Below is a guest post by Dr. Nancy Malcom from Georgia Southern University. Dr. Malcom was kind enough to share with us a manuscript she prepared that shows us how to use visual sociology, the sociology of sport, and Facebook to get our students to see the sociology that surrounds them in their everyday life. Dr. Malcom wrote a brief introduction to the manuscript below and you can download the entire manuscript here.
Sociology is everywhere everyday. To you and me this is a statement of the painfully obvious, but to our students’ untrained eyes sociology is largely hidden in their day to day lives. “Seeing sociology” is nearly a prerequisite to learning sociology. Given how important it is for our students to develop, I wanted to create an activity that focused their eye on the sociology surrounding them.
The Sociology of Sport lends itself particularly well to visual sociology given how omnipresent images of sports (specifically professional sports) are in our day to day lives. Even students who are averse to ESPN can not escape images of athletes in action on advertisements, websites, and magazines.
The assignment in brief:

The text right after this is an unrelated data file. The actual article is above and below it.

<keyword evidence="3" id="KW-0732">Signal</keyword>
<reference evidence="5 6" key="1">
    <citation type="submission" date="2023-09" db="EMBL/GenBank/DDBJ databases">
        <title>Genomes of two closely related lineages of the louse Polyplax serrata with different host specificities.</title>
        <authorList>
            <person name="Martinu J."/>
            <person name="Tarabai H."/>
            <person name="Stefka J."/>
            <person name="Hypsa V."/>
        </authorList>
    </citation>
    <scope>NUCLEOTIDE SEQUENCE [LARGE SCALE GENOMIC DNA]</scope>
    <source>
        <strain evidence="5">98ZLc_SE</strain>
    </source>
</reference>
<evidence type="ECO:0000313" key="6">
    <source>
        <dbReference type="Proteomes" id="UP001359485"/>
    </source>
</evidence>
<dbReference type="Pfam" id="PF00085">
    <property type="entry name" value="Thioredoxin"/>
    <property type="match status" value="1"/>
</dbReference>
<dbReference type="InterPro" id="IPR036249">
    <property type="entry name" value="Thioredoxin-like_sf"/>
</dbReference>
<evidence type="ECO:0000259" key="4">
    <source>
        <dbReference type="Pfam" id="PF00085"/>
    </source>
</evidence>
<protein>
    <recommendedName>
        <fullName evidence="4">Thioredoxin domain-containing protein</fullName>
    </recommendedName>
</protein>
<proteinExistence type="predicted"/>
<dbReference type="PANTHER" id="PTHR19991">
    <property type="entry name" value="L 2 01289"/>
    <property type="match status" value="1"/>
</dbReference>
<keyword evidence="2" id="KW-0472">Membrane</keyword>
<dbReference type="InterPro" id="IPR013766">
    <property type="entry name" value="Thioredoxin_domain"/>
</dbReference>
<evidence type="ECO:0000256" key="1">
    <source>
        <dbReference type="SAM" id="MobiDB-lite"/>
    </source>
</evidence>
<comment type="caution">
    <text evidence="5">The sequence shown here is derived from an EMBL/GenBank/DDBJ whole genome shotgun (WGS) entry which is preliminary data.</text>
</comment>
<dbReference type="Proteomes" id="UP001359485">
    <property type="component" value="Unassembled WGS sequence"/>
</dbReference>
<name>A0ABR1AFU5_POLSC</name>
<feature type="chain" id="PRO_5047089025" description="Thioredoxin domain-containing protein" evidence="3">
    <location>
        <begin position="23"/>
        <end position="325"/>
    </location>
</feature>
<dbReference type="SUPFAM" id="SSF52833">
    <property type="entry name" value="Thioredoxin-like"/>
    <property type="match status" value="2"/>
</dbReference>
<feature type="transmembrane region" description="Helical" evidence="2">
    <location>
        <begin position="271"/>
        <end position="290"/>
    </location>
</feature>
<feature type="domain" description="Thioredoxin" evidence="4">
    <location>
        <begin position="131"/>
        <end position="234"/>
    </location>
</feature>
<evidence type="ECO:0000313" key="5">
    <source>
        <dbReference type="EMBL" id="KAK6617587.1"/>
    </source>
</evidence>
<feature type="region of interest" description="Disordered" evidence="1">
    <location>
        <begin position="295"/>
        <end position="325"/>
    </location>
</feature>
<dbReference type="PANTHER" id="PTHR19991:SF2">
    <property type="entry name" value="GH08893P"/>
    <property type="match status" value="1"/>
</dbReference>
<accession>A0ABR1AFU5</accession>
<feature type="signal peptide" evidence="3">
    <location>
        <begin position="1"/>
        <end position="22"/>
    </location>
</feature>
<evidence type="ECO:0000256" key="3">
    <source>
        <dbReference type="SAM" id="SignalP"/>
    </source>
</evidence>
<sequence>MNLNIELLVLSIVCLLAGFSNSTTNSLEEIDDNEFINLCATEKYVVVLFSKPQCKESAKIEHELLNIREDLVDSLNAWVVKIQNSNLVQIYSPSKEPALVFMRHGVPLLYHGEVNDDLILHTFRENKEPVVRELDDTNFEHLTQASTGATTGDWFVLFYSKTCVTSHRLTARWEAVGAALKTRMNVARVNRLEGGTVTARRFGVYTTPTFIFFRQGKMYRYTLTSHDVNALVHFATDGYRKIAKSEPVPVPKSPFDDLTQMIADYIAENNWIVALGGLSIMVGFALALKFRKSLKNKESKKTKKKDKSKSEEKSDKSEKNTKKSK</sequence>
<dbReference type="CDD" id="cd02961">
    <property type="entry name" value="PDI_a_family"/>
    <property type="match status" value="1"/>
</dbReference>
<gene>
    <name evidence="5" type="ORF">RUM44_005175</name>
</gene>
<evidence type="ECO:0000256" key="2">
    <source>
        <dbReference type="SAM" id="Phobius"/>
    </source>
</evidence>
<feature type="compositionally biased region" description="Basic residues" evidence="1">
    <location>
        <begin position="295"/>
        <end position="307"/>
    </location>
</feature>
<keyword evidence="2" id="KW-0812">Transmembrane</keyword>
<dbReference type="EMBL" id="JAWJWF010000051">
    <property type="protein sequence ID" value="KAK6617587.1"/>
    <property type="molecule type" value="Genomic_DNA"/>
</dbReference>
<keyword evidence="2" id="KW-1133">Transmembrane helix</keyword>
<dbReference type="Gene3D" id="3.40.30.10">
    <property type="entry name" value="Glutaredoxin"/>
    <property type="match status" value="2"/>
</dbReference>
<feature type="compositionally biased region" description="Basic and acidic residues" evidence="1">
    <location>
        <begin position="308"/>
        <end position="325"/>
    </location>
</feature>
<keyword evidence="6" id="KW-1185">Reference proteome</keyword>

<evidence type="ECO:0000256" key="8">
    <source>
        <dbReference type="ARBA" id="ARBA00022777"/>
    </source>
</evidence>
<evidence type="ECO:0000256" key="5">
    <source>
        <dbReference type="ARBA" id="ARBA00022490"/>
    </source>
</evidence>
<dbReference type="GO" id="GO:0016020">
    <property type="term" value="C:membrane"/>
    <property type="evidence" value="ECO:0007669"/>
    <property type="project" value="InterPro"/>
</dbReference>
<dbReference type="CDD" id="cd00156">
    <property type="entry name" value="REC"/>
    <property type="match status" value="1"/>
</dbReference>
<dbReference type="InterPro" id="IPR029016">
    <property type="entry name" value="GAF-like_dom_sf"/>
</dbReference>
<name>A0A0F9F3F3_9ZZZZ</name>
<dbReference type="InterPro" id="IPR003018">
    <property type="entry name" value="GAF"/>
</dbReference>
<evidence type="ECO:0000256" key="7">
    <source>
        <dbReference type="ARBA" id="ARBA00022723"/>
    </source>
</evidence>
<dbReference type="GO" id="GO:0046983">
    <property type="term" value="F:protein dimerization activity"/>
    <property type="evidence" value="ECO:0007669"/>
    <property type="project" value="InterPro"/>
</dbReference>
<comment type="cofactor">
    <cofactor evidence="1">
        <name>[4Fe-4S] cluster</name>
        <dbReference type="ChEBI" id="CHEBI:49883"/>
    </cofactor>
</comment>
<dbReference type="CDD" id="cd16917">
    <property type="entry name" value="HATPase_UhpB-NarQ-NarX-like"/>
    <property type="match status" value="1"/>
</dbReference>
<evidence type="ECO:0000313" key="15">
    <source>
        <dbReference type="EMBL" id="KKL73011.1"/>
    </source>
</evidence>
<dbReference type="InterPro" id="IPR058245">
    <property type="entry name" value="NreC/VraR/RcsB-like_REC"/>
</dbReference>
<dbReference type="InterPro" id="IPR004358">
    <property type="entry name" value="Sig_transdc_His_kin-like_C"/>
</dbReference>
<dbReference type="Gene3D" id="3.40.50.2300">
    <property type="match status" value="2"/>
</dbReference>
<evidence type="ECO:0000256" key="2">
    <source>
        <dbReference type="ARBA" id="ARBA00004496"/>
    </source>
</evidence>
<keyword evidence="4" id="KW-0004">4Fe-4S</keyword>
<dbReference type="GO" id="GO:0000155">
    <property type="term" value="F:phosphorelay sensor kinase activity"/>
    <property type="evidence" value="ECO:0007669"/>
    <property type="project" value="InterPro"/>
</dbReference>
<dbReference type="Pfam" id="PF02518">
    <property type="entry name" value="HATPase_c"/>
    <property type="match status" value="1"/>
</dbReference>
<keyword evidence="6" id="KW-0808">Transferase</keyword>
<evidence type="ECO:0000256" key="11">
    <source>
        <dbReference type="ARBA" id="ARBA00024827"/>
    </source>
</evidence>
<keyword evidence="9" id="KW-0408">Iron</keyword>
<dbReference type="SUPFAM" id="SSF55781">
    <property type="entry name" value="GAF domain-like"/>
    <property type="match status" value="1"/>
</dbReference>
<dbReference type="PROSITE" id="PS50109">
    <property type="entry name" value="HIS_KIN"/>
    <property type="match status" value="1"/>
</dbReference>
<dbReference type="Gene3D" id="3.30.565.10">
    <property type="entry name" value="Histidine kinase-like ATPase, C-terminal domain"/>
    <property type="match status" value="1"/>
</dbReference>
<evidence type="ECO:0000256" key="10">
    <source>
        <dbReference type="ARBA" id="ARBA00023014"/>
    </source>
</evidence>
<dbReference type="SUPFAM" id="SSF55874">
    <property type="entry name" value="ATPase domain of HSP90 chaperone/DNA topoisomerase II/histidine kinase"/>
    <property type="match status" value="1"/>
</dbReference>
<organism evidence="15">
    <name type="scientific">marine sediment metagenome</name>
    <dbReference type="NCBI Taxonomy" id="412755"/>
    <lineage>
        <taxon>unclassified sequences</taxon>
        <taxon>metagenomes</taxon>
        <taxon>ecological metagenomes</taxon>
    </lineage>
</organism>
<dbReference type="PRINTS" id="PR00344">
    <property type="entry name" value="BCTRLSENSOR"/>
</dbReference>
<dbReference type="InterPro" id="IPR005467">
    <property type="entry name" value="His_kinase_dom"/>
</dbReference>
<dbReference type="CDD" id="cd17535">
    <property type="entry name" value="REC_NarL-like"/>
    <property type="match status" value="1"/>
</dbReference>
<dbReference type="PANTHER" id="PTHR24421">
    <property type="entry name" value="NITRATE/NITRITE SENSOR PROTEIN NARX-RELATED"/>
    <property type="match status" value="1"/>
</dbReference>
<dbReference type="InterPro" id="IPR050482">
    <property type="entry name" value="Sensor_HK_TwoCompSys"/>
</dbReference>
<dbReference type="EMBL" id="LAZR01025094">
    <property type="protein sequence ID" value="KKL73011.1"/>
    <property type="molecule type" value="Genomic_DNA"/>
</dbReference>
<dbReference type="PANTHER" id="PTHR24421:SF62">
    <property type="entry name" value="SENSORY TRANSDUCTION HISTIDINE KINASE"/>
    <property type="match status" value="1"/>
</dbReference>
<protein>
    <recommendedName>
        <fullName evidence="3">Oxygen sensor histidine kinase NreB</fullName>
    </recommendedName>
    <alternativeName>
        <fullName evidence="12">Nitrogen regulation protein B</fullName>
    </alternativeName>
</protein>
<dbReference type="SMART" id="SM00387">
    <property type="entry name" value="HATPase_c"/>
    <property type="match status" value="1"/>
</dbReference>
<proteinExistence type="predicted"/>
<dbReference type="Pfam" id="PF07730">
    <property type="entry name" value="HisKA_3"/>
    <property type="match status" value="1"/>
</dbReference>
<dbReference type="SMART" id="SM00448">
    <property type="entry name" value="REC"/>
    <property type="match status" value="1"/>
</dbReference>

- Students take photos of sports related phenomena they see in their lives
- Students post the photos on a private class Facebook page
- Students analyze the photos using concepts discussed in class
- Students discuss their analysis with their classmates via the comments section of each image on Facebook.
My students really seemed to embrace the assignment. My goal with the assignment was to show them that sports are a social institution that both reflects and reproduces the larger society. After seeing the photos they submitted, reading their analysis of the photos, and following their discussions I feel this assignment really met it’s goal.
There are many things you should consider before implementing this in your classes; all of which are discussed in detail in the manuscript. Even if you are not technologically gifted, I’ve tried to make the directions clear and relatively easy to follow. If you have a personal Facebook page that you’ve used before, then you should have most of the basic skills required for the assignment. But again, this is covered in the manuscript. I hope you enjoy it.
Nathan here again. So I hope your appetite is sufficiently whetted. If you’ve ever thought about using Facebook in class or orchestrating a photo assignment online, I really can’t suggest this piece enough. Download it now.
Eileen Dakan — September 14, 2011
I think this is an excellent way to use interactive learning. I was unable to find the appendix at the end for a way to craft and grade the assignment. Would you be able to upload that as well? Thank you so much.